Is social media body image prompting teens to have plastic surgery?

Leslie Hanson
August 10, 2018

Plastic surgeons are becoming increasingly concerned by teenagers who are seeking to achieve a "perfect" face, much like the one they can attain through airbrushed Snapchat filters.

Plastic surgery numbers are already up in the US, with new data released by the American Society of Plastic Surgeons showing continued growth in cosmetic procedures, and the selfie phenomenon will continue to fuel its growth.

Snapchat dysmorphia is a play on a similar disorder: body dysmorphia, or body dysmorphic disorder.

Previously, people brought in celebrity photos to use as templates for their cosmetic surgeries but now, they are using apps to preview how they would look. A 2017 survey from the American Academy of Facial Plastic and Reconstructive Surgery sound that 55 percent of surgeons report seeing patients who mention selfies as a reason for requesting surgery, compared to 42 percent in 2015.

People have done a lot of things in the quest for the flawless selfie, like angling their phone higher or finding the best light. And that can trigger a preoccupation with appearance that leads to risky efforts to hide perceived flaws, researchers suggest.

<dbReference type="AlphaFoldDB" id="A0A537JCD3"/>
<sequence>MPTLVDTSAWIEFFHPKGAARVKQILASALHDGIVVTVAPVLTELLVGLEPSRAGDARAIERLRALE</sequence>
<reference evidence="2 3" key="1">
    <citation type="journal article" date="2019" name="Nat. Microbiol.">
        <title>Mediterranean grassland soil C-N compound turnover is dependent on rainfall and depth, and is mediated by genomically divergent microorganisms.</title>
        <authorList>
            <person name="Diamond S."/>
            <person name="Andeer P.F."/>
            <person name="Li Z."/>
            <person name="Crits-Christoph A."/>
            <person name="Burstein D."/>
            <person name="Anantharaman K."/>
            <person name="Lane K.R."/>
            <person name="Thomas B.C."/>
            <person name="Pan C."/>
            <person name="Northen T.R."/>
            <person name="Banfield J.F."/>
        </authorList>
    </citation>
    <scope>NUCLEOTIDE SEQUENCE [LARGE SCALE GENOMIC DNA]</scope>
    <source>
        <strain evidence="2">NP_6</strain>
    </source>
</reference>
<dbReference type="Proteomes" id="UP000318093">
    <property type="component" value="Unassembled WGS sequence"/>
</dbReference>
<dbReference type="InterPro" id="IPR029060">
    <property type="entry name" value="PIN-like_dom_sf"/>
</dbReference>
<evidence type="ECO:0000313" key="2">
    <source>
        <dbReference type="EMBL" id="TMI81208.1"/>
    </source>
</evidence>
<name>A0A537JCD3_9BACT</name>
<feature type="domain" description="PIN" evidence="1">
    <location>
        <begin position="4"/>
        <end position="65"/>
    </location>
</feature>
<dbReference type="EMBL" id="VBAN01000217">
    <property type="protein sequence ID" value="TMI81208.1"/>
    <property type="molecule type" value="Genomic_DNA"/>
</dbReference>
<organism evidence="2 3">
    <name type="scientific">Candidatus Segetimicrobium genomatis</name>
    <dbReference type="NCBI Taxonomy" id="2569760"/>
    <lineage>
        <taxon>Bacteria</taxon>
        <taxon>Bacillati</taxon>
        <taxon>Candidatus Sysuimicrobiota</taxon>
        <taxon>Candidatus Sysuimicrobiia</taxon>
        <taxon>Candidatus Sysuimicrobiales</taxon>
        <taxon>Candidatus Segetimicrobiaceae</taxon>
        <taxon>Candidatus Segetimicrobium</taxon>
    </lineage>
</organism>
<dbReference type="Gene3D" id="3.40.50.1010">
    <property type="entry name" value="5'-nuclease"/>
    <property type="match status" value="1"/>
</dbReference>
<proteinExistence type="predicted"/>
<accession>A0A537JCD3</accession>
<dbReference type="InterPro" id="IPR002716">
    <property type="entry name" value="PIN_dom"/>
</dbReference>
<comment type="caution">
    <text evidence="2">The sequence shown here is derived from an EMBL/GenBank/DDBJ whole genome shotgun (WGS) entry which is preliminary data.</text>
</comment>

This is affecting the type of plastic surgery people choose.

Before the rise in the popularity of selfies, the most common complaint from people seeking rhinoplasty, commonly referred to as a nose job, was the hump of the dorsum of the nose.

This is an alarming trend because those filtered selfies often present an unattainable look and are blurring the line of reality and fantasy for these patients.

Altering your physical appearance may actually make things worse, because the underlying body dysmorphia at the root of those feelings could go unchecked. Instead, the Boston University researchers recommend the patients be treated with psychological interventions like therapy and medication.

"This can be especially harmful for teens and those with body dysmorphic disorder, and it is important for providers to understand the implications of social media on body image to better treat and counsel our patients", she said.

If you yearn for plastic surgery to make the real you resemble those enhanced photos of yourself in filtered selfies and apps like Snapchat, it's not a surgeon you need.

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